Manuscript TypeSet PoeticTS Trans.1 Trans.2 Trans.3 Glossary Home

Translation One

The Wanderer

As translated by Robert E Diamond.

Robert E. Diamond includes a clear and accurate translation of The Wanderer in his Old English Grammar and Reader.  Maybe I like it because it was the book I learned Old English on.  I find it easy to follow and Diamond translates the piece into prose making helpful comments in parentheses to clarify possible problem spots.

Below you will find Diamond's entire translation of the Wander, but you may also consult the translation in segments which correspond to the manuscript segments in this program.  Because Diamond translates the Old English into a fluid prose form, I will use the nearest sensible break for the individual pages, hence there may be the beginning or conclusion of a sentence included on the individuals pages that would have appeared on the previous or subsequent manuscript image.

Here are links to the individual pages of Translation One.

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The Wanderer

Translated by Robert E. Diamond

Often the solitary dweller awaits favor for himself, the mercy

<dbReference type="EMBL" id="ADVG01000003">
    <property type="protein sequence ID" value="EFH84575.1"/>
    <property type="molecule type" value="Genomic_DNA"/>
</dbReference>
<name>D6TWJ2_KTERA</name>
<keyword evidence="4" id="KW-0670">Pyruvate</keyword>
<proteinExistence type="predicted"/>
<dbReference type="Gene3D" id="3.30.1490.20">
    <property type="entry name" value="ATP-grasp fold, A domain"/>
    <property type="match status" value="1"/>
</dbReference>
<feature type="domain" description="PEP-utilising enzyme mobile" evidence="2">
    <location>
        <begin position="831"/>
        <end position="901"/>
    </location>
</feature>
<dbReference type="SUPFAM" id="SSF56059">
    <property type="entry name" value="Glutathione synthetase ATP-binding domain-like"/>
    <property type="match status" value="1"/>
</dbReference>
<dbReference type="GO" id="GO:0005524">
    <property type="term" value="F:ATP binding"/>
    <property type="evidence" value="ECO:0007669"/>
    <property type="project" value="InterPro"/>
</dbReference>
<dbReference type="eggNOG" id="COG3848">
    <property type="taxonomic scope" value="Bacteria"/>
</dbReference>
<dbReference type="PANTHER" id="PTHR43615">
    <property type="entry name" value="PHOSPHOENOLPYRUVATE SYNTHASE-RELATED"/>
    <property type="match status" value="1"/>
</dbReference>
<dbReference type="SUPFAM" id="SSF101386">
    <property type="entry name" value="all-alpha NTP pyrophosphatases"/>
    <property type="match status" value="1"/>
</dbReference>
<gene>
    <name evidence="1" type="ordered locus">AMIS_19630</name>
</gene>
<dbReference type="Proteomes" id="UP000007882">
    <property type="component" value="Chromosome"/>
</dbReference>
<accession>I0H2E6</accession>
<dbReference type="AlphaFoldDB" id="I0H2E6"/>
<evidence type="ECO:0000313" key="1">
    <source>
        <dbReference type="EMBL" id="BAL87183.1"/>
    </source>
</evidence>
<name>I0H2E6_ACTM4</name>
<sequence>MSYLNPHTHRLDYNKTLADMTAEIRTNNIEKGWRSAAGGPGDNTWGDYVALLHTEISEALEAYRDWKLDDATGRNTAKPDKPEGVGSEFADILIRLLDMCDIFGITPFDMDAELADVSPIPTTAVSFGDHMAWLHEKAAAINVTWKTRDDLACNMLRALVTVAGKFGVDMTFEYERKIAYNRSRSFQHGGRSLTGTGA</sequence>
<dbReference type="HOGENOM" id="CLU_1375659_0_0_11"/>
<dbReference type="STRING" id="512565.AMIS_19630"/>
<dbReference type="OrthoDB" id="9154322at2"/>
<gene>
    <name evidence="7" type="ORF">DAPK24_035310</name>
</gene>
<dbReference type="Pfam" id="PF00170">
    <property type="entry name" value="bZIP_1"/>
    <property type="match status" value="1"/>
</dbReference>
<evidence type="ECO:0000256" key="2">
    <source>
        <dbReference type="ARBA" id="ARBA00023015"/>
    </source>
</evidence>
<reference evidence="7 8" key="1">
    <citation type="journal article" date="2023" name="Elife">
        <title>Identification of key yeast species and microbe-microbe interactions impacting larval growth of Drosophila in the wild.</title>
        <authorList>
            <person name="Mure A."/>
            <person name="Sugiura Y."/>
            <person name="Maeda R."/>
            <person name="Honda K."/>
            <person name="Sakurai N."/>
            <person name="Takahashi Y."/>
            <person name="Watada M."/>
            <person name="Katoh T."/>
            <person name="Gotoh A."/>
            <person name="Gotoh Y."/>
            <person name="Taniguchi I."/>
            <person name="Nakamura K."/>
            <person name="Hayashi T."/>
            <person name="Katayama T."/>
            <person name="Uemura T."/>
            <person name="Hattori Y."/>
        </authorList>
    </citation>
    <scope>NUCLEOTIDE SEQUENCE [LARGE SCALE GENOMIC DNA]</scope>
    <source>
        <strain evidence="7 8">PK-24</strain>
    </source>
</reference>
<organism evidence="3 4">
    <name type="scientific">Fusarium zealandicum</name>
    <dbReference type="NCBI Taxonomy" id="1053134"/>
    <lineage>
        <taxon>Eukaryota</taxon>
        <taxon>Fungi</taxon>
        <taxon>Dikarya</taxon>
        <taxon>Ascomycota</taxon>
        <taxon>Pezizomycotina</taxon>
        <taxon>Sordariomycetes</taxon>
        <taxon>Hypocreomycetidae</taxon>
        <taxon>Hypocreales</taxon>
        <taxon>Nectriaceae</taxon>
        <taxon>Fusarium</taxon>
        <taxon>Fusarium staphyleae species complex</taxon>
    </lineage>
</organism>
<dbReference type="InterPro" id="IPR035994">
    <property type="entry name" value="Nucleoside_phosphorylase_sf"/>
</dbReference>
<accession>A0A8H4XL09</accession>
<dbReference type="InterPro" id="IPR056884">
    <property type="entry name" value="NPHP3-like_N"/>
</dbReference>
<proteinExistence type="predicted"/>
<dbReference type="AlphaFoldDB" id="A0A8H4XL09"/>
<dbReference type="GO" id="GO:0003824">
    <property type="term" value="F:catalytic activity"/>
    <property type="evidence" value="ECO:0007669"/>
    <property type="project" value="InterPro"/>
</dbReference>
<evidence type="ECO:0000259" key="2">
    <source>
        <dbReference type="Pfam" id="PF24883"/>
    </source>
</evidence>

of the Lord, although he, anxious in spirit, has long been

obliged to stir with his hands (i.e., row?) the ice-cold (lit.

frost-cold) sea over the path of the waters, to travel the paths

of exile. (5b) Fate is utterly inexorable (lit. resolute).

(6) So spoke the wanderer, mindful of hardships, of cruel

slaughters, of the death of beloved kinsmen: Often alone each

dawn I have had to bewail my sorrows; there is not now any

one living (lit. none of the living) to whom I dare speak my

mind openly. (11b) In truth I know that (it) is a very noble

custom in a man that he should bind fast his mind, guard the

treasury of his heart, let him think as he will. (15) (One)

weary in spirit cannot resist fate nor (can) the troubled

thought afford consolation ( lit. perform help ); therefore